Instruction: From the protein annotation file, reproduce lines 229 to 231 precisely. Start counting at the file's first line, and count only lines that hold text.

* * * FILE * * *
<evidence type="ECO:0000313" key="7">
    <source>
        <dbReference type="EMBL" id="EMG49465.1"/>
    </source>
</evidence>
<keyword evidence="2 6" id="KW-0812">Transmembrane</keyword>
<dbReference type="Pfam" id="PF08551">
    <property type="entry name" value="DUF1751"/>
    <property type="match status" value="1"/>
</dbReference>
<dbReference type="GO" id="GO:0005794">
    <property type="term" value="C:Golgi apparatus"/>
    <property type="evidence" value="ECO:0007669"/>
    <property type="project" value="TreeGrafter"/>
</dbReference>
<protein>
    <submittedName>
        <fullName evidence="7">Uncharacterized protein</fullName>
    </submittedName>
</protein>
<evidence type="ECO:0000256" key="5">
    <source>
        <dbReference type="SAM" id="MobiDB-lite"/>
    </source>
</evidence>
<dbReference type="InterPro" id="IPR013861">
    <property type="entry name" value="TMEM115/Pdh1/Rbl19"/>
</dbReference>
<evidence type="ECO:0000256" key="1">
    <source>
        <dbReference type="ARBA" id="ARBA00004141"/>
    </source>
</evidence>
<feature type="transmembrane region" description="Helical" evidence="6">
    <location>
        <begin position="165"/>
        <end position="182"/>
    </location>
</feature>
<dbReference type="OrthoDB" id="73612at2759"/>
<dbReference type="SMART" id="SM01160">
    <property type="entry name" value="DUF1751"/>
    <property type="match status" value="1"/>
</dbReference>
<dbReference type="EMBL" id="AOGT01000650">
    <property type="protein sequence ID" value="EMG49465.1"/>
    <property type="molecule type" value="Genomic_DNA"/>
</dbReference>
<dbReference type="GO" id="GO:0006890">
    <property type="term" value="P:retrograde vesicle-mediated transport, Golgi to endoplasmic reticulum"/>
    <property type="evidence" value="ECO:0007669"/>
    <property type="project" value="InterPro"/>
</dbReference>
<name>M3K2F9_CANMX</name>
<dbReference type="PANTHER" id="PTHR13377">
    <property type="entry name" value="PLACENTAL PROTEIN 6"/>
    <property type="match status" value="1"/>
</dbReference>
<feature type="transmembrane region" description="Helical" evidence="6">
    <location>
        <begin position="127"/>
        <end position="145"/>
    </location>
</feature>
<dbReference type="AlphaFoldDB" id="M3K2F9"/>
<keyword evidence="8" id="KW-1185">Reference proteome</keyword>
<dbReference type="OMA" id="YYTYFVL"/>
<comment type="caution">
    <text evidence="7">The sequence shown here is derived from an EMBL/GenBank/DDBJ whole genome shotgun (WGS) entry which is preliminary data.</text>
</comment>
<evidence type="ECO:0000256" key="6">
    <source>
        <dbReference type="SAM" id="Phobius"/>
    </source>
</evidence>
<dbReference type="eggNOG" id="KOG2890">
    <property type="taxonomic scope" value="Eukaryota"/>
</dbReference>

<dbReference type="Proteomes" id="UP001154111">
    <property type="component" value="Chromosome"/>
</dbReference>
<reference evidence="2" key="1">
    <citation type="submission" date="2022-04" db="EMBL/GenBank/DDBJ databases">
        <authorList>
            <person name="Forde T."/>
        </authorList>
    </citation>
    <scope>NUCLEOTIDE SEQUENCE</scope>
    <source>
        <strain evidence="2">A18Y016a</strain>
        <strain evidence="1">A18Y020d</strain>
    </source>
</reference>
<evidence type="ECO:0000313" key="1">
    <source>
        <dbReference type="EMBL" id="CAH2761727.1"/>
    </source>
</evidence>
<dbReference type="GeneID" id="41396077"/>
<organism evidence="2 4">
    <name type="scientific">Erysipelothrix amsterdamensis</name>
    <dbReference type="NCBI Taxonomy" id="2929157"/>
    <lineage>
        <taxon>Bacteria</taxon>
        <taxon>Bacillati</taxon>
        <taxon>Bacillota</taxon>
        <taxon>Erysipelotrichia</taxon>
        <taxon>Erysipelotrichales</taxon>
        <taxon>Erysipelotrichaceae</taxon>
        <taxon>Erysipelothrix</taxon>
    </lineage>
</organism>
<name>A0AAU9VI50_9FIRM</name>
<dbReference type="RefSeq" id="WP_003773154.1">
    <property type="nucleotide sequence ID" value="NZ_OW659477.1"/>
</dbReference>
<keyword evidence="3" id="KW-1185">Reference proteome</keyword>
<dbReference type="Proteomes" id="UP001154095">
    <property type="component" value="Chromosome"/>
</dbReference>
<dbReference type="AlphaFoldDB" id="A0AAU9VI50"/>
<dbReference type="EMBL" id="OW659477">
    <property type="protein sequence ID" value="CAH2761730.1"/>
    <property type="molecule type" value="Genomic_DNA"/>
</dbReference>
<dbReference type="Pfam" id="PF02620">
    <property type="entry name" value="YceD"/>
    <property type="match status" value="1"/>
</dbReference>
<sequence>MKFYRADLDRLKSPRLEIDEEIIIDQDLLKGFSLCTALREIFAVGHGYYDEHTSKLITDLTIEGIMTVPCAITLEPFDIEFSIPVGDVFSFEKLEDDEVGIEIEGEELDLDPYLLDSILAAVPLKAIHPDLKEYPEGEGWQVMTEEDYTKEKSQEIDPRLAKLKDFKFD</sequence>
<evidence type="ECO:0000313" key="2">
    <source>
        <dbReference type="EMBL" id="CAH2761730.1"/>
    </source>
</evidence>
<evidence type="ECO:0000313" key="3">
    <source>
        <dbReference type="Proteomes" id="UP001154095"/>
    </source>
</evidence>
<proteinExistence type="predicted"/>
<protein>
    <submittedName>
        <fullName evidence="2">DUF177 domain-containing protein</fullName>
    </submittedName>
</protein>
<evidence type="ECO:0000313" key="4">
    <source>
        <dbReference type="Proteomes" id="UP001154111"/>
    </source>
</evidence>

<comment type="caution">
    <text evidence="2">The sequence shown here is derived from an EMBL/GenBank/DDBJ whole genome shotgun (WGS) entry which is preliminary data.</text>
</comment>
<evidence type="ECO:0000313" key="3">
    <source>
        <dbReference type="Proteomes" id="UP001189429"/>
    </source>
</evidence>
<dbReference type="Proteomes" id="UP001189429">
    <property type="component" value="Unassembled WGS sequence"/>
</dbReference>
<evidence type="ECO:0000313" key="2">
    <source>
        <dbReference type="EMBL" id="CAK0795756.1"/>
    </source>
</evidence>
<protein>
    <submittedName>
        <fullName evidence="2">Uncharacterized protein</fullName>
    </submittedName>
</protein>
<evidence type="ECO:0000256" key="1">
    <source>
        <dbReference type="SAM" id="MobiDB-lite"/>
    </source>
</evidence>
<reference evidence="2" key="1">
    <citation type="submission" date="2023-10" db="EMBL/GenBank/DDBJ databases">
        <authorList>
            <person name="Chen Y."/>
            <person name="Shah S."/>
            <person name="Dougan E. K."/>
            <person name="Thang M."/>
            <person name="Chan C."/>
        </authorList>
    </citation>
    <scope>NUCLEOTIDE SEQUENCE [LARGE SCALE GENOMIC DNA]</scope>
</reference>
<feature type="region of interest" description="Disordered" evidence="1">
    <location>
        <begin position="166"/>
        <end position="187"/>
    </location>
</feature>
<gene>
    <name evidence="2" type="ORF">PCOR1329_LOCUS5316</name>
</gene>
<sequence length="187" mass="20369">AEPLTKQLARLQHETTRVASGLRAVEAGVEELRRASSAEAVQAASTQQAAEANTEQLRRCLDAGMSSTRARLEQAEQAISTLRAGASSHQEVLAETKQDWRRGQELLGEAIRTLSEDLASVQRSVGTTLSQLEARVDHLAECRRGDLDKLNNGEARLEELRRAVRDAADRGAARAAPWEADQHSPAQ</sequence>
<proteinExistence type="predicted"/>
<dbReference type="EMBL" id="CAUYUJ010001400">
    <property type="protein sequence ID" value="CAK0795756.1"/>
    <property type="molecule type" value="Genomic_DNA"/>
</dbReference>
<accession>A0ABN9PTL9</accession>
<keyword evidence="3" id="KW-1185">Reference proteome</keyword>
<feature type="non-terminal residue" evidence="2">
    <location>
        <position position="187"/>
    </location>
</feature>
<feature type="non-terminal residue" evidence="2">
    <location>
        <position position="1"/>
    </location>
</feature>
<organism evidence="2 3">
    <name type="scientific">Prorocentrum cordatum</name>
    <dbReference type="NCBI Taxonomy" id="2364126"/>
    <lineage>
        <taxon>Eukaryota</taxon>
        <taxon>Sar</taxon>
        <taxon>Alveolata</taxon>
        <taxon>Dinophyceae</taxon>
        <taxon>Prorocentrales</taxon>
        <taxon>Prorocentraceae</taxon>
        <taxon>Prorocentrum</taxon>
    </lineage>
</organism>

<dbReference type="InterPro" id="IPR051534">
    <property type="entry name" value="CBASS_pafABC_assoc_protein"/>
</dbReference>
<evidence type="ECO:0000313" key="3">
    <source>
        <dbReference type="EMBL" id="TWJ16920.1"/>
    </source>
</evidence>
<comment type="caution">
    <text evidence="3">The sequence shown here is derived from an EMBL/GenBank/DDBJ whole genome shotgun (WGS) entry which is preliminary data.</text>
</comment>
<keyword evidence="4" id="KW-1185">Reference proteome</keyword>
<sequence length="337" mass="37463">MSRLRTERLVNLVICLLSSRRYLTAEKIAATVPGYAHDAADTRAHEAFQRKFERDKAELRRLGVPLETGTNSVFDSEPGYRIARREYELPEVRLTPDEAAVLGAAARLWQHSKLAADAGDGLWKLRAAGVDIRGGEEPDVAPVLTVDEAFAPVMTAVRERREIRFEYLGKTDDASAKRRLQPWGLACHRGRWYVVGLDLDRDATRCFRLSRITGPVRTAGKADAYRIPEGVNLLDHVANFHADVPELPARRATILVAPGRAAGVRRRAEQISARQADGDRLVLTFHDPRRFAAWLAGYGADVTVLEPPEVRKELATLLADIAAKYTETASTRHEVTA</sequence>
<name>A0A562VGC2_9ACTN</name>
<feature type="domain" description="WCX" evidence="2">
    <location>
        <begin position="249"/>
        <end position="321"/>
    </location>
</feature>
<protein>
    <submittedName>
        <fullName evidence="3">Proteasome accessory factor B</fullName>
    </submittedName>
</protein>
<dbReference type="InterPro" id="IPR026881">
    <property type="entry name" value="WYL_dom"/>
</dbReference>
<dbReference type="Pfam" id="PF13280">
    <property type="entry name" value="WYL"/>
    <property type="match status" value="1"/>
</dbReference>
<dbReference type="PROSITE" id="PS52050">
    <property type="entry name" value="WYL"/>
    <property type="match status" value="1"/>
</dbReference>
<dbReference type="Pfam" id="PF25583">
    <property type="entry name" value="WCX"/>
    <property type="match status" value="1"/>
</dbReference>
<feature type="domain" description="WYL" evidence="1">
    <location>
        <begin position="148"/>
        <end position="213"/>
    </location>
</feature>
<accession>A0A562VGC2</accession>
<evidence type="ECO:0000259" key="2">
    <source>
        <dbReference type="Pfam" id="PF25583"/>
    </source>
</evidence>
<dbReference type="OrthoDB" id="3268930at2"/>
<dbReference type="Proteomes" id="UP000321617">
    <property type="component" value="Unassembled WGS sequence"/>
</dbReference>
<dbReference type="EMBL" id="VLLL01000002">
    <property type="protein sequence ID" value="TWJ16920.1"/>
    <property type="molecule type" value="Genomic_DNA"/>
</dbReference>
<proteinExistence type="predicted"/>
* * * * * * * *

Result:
</organism>

<dbReference type="InterPro" id="IPR051534">
    <property type="entry name" value="CBASS_pafABC_assoc_protein"/>